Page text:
Family Planning Clinics Face Cutoff : It’s a Budget Clerical Error, but Governor Won’t Veto It
The anti-abortion restrictions that Gov. George Deukmejian refused to drop from the 1985-86 budget could mean an immediate cutoff of state family planning funds to many clinics and hospitals now providing services to low-income women throughout the state, including those run by counties.
On Friday, the state Department of Health Services sent telegrams to the 234 public and private agencies that deliver family planning services, warning that they have no guarantee of future state contracts after the new fiscal year begins Monday.
But even as state officials were sounding the alert, they were struggling to interpret what the budget restrictions actually mean to the state’s $34-million-a-year family planning program.
The anti-abortion provision, left in the budget measure sent to the governor because of a legislative clerical error states:
“No funds appropriated for the Office of Family Planning shall be granted, directly or indirectly, to any group, clinic, or organization which performs, promotes, or advertises abortions, or which receives any direct or indirect compensation, advantage, benefit, or gain from referrals for abortion services.”
Deukmejian said in a Friday budget message that he decided to reject pleas from legislators to veto the controversial proposal because he thought it was the correct policy for the state.
The anti-abortion provision got into the budget bill by mistake. Legislative budget writers had voted to remove it but failed to notice that the disputed section showed up in the final printed version sent to Deukmejian.
“The question for me has to be, do I think the language represents the right thing to do? I do,” Deukmejian said Friday.
The clear target of the provision, which was introduced by Sen. H. L. Richardson (R-Glendora) at the request of anti-abortion groups, is Planned Parenthood and its 16 local affiliates, nine of which provide abortions as well as such family planning services as pregnancy testing, sterilization and contraception.
But Planned Parenthood and other family planning groups contend that the restriction would also mean a cutoff of funds to the counties as well, since the counties provide abortions through their various clinics and hospitals.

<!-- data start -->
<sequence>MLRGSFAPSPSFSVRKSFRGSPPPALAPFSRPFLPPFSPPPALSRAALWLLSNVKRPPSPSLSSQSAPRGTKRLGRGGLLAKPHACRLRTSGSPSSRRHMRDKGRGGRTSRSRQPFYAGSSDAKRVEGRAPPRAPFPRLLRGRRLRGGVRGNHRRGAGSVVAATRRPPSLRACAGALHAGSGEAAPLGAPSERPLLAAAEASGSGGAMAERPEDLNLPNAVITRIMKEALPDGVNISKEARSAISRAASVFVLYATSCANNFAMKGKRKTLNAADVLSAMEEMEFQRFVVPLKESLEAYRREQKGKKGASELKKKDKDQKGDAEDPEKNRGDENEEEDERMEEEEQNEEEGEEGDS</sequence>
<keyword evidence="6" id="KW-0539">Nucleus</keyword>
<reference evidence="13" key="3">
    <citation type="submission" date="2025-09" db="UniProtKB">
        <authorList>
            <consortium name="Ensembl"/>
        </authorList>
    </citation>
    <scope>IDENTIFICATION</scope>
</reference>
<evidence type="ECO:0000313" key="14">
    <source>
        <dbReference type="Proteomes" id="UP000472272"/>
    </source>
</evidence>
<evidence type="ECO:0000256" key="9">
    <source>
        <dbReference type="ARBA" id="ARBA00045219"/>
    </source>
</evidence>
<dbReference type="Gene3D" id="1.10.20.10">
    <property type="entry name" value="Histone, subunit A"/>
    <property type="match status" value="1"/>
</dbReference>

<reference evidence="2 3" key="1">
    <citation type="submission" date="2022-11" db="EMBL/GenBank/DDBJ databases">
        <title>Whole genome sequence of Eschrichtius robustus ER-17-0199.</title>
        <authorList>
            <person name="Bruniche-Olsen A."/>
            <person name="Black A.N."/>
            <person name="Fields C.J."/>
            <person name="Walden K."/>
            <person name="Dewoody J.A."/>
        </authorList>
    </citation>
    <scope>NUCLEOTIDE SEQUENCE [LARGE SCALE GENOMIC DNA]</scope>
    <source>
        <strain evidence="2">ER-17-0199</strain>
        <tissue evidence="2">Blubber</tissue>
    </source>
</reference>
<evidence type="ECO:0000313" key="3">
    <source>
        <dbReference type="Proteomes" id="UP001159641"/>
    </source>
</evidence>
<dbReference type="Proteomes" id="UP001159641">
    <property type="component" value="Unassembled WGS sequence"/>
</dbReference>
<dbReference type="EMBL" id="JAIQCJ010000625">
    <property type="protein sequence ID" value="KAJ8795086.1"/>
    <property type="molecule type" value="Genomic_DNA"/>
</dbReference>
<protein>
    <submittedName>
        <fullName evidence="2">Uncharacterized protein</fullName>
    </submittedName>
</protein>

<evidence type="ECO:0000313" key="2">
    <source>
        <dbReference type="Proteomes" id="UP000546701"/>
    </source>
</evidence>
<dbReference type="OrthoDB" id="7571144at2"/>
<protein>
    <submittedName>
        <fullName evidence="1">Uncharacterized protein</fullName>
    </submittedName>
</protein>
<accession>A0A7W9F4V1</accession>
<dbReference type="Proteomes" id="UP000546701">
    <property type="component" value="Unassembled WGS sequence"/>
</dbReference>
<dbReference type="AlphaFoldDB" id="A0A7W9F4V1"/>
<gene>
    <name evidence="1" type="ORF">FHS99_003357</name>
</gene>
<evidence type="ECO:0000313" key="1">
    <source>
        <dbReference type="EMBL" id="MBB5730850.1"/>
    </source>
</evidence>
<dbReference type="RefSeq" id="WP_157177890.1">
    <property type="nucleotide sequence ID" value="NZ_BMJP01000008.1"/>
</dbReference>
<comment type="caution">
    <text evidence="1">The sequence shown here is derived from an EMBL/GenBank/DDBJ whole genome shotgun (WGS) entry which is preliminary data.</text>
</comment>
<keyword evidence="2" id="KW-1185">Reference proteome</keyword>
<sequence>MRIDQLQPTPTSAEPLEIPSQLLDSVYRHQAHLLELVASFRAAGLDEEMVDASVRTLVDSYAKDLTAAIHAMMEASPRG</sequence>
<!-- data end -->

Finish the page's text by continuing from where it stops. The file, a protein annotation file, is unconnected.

In 1983, clinics and hospitals operated by the counties performed 5% of the 85,500 abortions paid for by Medi-Cal. And the largest of the counties also receive state money for family planning services.
1,100 Abortions a Year
The Los Angeles County Department of Health Services receives about $3 million a year for family planning. Its hospitals and clinics performed more than 1,100 abortion in 1983, the most recent year for which figures are available.
“We don’t know (if the provision applies to the counties),” said Gino Lera, the Department of Health Services’ chief of community health. “It depends on the definition of organization, " whether that term is taken to include county governments. Lera said the matter was still being studied by department attorneys.
Planned Parent Affiliates of California is planning to go to court, possibly as early as Monday, to have the controversial section struck down, said David Alois, a spokesman for the state organization.
In addition to raising constitutional objections to the governor’s action, Alois said Planned Parenthood might argue that the provision should be tossed out because it appeared in the budget as a result of a “monumental clerical error.”
However, John E. Stoos, regional director of the anti-abortion American Life Lobby, argued that if there was a mistake made in the printing of the budget bill, the Legislature could correct it if it chose by passing new legislation.
He said the anti-abortion provision was carefully drafted to avoid constitutional problems. He contended that the restrictions would succeed in the goal of cutting off aid to Planned Parenthood but would permit counties to continue to receive family planning money from the state.
The anti-abortion group has been pushing for restrictions on family planning grants for more than a year, Stoos said. The budget restrictions on advertising was a response to a recent Planned Parenthood nationwide campaign that included full-page newspaper advertisements that carried personal testimonies from women who defended their right to choose to have abortions.
While the legal issues are still undecided, family planning agencies fear that the resulting confusion will damage their programs.
“Programs are calling today asking what does this mean? Are we going to close?” said Diana Bonta, deputy director of the Los Angeles Regional Family Planning Council, a nonprofit agency, which distributes $6.6 million in state funds to 35 family planning agencies in Los Angeles County.